TEXAS DEPARTMENT OF CRIMINAL JUSTICE, Appellant, v. Brian Edward SIMONS, Appellee.
The Texas Department of Criminal Justice brings this accelerated interlocutory appeal from the district court's denial of its plea to the jurisdiction. See Tex. Civ. Prac. & Rem.Code Ann. § 51.014(8) (Vernon Supp.2002). The Department presents one issue on appeal: “Whether Plaintiff's claim is barred because Defendant did not have Actual Notice within six months, as required by the Texas Tort Claims Act.” The appellee, Brian Edward Simons, is an inmate in the Texas Department of Criminal Justice, Institutional Division, who filed a state tort claim against the Department and a Department employee named Ron Canon, for injuries Simons sustained while their inmate work crew was using a tractor and mechanical posthole digger to mount a guard rail. See Tex. Civ. Prac. & Rem.Code Ann. § 101.021(1) (Vernon 1997). In addition to sustaining facial fractures and lacerations, Simons lost an eye and the hearing in one ear.
A court deciding a plea to the jurisdiction is not required to look solely to the pleadings but may consider evidence and must do so when necessary to resolve the jurisdictional issue raised. Bland Indep. Sch. Dist. v. Blue, 34 S.W.3d 547, 554 (Tex.2000). Since plea to the jurisdiction is a dilatory plea, the purpose of which is to defeat a cause of action without regard to whether the claims asserted have merit, the plea should be decided without delving into the merits of the case. Id. The plaintiff is not required to put on his case during the preliminary hearing simply to establish jurisdiction. Id. Therefore, in deciding whether Simons affirmatively demonstrated the court's jurisdiction to hear the cause, “we consider the facts alleged by the plaintiff and, to the extent it is relevant to the jurisdictional issue, the evidence submitted by the parties.” TX. Nat. Res. Con. Com'n v. White, 46 S.W.3d 864, 868 (Tex.2001).
The Texas Tort Claims Act requires a claimant to provide a governmental unit with formal, written notice of a claim against it within six months of the incident giving rise to the claim. Tex. Civ. Prac. & Rem.Code Ann. § 101.101(a) (Vernon 1997). The formal notice requirements do not apply if the governmental unit has actual notice of the claim against it. Tex. Civ. Prac. & Rem.Code Ann. § 101.101(c) (Vernon 1997). The existence of actual notice is a question of fact. Dinh v. Harris County Hosp. Dist., 896 S.W.2d 248, 253 (Tex.App.-Houston [1st Dist.] 1995, writ dism'd w.o.j.). Notice can be imputed to the Department by an agent or representative who has a duty to gather facts and investigate. Id. Actual notice to a governmental unit requires knowledge of (1) a death, injury, or property damage; (2) the governmental unit's alleged fault producing or contributing to the death, injury, or property damage; and (3) the identity of the parties involved. Cathey v. Booth, 900 S.W.2d 339, 341 (Tex.1995). The purpose of the notice of claim requirement is to ensure a prompt reporting of claims to enable the governmental unit to investigate and to gather the information needed “to guard against unfounded claims, settle claims and prepare for trial” “while facts are fresh and conditions remain substantially the same.” City of Houston v. Torres, 621 S.W.2d 588, 591 (Tex.1981).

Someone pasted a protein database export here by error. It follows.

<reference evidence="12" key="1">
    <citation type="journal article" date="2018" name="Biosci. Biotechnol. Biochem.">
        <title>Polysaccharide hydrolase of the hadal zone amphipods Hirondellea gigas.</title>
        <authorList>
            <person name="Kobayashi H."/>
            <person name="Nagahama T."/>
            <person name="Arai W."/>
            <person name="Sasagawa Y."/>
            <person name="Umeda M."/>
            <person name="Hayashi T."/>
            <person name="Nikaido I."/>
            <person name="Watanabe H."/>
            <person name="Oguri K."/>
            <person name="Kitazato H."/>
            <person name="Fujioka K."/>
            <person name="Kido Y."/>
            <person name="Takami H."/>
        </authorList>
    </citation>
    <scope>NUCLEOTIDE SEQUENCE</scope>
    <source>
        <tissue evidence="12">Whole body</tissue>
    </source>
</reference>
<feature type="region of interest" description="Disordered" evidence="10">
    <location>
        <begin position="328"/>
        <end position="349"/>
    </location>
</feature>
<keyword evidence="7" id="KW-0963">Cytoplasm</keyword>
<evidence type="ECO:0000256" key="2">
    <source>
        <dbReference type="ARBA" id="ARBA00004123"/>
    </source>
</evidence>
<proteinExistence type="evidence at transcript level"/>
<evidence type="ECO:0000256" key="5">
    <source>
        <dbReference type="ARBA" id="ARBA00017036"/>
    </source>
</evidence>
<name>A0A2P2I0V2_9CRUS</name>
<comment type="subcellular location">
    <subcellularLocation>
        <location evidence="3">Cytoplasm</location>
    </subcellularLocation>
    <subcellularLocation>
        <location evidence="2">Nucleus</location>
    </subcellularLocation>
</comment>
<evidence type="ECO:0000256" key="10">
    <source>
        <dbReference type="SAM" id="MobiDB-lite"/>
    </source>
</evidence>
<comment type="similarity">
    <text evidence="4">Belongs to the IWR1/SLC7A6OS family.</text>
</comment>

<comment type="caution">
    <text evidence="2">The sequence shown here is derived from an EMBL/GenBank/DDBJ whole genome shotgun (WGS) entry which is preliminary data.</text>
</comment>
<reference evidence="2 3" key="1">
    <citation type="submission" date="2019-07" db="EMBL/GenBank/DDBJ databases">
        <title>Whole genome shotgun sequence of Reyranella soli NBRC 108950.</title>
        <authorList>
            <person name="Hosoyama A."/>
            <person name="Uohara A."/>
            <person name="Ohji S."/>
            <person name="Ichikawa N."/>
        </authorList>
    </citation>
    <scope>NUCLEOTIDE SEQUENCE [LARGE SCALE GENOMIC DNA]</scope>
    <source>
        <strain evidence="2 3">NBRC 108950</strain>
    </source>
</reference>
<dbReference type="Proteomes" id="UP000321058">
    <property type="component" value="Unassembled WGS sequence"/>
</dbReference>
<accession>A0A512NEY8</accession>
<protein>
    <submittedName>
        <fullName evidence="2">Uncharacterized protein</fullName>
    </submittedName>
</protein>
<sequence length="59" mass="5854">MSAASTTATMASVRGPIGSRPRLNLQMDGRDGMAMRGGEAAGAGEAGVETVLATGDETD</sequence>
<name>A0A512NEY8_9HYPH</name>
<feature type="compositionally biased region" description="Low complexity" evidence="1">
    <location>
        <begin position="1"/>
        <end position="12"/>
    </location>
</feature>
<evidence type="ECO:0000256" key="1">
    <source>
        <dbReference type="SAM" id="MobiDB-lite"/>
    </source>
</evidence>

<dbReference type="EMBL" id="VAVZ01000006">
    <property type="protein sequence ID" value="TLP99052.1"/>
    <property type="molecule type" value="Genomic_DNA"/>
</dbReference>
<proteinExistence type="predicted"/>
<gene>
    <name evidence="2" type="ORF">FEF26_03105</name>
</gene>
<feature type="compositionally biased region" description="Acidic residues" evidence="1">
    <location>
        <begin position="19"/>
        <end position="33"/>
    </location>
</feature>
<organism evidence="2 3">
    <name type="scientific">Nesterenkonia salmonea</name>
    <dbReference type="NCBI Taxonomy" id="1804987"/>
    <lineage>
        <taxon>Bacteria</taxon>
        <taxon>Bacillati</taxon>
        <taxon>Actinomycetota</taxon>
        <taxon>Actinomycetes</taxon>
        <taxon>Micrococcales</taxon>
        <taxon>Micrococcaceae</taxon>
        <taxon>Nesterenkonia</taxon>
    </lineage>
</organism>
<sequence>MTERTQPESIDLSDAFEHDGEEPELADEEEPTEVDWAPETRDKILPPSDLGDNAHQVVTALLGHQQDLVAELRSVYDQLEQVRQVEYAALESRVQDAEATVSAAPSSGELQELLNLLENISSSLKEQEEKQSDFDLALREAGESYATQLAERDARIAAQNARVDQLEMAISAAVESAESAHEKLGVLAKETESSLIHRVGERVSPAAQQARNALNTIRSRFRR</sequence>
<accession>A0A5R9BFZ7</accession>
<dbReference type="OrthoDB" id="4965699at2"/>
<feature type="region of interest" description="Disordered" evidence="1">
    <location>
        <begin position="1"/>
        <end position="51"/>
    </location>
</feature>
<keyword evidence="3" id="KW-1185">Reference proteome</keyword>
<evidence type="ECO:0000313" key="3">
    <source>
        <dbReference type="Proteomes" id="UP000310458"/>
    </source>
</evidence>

The parties do not dispute that Simons failed to give formal written notice. Likewise, the parties do not dispute that the Department had actual knowledge of the occurrence of the injury and the identity of the parties involved. Therefore, we must determine whether the pleadings and evidence are sufficient to allege that the Department received actual notice of its potential liability.
On the day of the accident, Ron Canon, the plumber and supervisor, prepared a “Supervisor Report on Employee/Inmate Injury.” Included in the report are the following statements: “On 8/30/94 while digging holes to mount guard, digger got stuck. I/M Simons, Brian 61489 and myself ․ used a pipe wrench to free digger and took wrench off when free. I/M put wrench back on, when PTO was turned on wrench hit I/M on right cheek.”, and “Will counsel and retrain inmate on SOP for small hand tools.” Appended to the minutes of a Special Call Safety Meeting, conducted by the Terrell Unit Safety Committee on September 6, 1994, is a report from the Unit Safety Officer to the Regional Safety Supervisor. The report included statements from six witnesses. An offense report shows that Simons was charged with refusing or failing to obey an order to stand clear of the digger.
Harris Jackson, a Safety Officer from the Terrell Unit, and Bernard Belvin, a Central Region Safety Supervisor, interviewed Simons at the hospital on September 2, 1994. The Department provided a transcript of the interview with its plea to the jurisdiction. The Department relies heavily on Simons's description of the incident, as follows:
We was digging post holes for the barricade to go around the gas well. The guy that was operating the tractor was kind of inexperienced, he was kind of new at it. He buried the auger in the ground which caused the front of the tractor to lift up. I asked Mr. Cannon and them to go get me a pipe wrench cause I'm a farm boy in the world, that is how you get them un stuck in the world, and I was going to back the auger off and get it up off the ground. The boy that was operating the tractor evidently, accidently he had to hit the PTO or something and it caused the pipe wrench to hit me. That is the only way that it could have happened. If nobody ․ if he hadn't hit that PTO or something like that would have happened, the wrench wouldn't have hit me, because you can back it off by hand and turn the wrench backwards and back it off by hand that's how we do it in the world.